Religious or not, why aren’t we encouraging our children to abstain from sex until they have made a life-time commitment to their spouse?  Is it because we think that it is impossible?  Or because if we tell our children to abstain, we might also have to tell ourselves “no” to what we want?  Or because the pressure to indulge is just too strong?

Why not rather embolden our children to develop self-control in all areas that will benefit their future- physical health, fiscal discipline, academic rigor, self-denial of unnecessary material possessions, and sexual restraint to name a few.  The benefits of delayed gratification touch every area of life, but the hedonism of our day makes self-denial the cardinal sin.  We have to teach and model for our children that all things may be “permissible,” but not all things are beneficial.  And when it comes to our appetites, we should not be mastered by any of them.

For practical and research-based tips on self-control see Top 10 Self Control Strategies .

17 thoughts on “Marriage, poverty, and self-control.

  1. Let me first say, that as always, I enjoy reading your posts. While I don’t always agree 100%, it is usually about ideas rather than content.

    In this post, while trying to find the 63% figure, I came across this link:

    This data from the Annie E. Casey foundation indicates that 35% of children live in single-parent households. So, 65% of children do not live in single-parent homes. That is higher than I expected, and I am wondering what the 63% figure actually represents (statistics can be so ambiguous at times.)

    I was also struck by the fact that this data shows that Asians have a much lower rate than all other ethnic groups, including Caucasians. According to some reports, Asians voted for President Obama by a margin of 3:1 in the last election. So, when I hear labels like “liberal” attached to promiscuous behavior and high out-of-wedlock birth rates, I can’t help but believe that it is a very simplistic conclusion to a complicated problem and may well be counter-productive to actually solving the problem.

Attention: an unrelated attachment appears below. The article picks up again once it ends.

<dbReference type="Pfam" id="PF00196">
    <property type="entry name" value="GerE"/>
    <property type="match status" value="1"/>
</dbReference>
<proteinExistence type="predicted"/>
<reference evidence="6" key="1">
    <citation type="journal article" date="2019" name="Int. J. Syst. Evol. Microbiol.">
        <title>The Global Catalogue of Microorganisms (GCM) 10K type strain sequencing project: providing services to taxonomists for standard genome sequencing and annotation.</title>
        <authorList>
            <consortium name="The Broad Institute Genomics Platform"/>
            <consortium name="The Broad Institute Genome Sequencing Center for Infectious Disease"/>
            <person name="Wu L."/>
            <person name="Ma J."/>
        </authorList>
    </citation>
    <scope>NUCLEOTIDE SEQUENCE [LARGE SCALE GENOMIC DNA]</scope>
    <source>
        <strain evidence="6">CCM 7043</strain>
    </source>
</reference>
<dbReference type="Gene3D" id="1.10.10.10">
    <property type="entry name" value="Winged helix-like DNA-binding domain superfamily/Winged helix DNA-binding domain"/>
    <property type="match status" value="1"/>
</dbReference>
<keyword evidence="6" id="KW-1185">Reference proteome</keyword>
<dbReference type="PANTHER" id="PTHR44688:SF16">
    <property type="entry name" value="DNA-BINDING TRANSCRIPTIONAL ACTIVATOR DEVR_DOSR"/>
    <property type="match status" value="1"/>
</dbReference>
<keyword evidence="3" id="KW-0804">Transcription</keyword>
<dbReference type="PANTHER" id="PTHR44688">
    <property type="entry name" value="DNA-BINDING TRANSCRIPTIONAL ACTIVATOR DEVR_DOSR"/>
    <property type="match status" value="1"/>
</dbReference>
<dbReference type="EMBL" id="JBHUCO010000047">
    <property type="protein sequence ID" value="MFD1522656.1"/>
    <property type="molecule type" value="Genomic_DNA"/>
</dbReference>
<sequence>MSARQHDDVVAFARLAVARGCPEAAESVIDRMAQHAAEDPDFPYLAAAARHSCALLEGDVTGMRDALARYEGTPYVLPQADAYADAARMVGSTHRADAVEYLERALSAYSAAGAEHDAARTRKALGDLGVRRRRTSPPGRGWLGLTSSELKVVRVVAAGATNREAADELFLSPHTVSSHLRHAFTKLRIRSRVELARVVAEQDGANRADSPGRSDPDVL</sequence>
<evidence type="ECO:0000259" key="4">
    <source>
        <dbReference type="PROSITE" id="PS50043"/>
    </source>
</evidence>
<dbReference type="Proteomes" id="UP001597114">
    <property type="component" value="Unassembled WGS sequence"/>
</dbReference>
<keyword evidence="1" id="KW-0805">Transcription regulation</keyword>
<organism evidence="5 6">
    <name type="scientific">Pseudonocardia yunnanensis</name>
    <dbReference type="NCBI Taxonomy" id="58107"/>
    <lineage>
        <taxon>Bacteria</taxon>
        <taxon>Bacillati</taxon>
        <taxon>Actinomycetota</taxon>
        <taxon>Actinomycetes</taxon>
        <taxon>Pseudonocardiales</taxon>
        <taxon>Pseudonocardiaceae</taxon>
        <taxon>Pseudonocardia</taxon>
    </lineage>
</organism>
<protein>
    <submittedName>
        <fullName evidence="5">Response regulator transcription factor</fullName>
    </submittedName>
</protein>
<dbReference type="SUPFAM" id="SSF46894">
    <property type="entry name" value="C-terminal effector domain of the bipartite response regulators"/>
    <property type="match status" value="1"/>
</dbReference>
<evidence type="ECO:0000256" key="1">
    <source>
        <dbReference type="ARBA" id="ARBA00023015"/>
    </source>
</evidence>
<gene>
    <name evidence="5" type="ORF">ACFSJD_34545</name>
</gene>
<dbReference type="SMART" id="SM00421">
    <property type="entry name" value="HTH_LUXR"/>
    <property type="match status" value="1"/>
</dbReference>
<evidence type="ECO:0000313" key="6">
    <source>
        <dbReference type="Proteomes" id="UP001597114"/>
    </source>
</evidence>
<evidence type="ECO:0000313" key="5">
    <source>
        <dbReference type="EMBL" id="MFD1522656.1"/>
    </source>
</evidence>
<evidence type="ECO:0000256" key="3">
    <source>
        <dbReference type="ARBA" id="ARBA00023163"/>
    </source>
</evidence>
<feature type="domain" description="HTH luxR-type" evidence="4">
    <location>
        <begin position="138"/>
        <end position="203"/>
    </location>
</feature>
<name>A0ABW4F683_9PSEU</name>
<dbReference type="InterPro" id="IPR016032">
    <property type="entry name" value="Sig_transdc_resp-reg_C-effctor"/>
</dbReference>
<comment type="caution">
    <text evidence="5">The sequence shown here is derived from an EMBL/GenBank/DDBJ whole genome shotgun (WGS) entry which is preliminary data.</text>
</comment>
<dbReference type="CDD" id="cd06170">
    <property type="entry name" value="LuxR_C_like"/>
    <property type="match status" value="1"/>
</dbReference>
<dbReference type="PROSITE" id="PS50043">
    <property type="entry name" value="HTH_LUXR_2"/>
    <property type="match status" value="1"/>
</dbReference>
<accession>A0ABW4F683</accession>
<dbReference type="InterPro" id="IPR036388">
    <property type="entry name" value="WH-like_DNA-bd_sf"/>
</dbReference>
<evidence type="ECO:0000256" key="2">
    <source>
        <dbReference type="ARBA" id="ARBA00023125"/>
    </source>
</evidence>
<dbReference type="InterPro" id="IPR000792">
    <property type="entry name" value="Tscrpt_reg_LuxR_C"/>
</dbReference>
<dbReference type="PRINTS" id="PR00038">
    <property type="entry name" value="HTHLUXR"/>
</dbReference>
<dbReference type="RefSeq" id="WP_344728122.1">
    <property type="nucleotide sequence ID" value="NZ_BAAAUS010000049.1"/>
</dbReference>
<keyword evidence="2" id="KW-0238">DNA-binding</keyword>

Out-of-wedlock births are primarily a poverty (cultural) issue and not a political party or world view problem. Both my liberal and my conservative friends teach their children to NOT have sex before marriage. Every one of my friends and family members who have seen their sons or daughters get pregnant (and that is not a typo because there is a male involved in each pregnancy) are surprised because they taught their children differently and their children had assured them that they were not having “sex.”

    Despite what I teach my daughter, I am going to assume when she starts dating that she will want to have sex and/or a boy (regardless of what his parents taught him) is going to pressure her into having sex. I will, therefore, plot my strategy to keep this from happening with those precepts in mind. Guilt is a powerful tool, and while I don’t mean to sound racist, it is a tool that the Asian community employs beautifully. It is not without noting that the Asian community scores highest on standardized tests as well. Again, it shows me this is cultural. Asians are subject to the same television shows, the same ads, the same games, etc. Why are they achieving the best results in the categories that many conservative individuals admire?

    I would also like to point out that the Hook-up culture starts way before college. “Friends with benefits” is something that any high school student is familiar with and an act in which many of them are engaging – right under their parents’ noses. I worry that this is because society -especially the finger pointing on the right at women as the “problem” -tells boys that they do not bear any of the responsibility of creating a new life. They don’t have to forgo college, they don’t get called bad names by Rush Limbaugh, and they don’t have whole groups of politicians trying to enact legislation that is meant to punish them for their bad choices. They get to slink away and forget it ever happened without having to wear a scarlet A that marks them as a drain on society, a sinner, and a slut.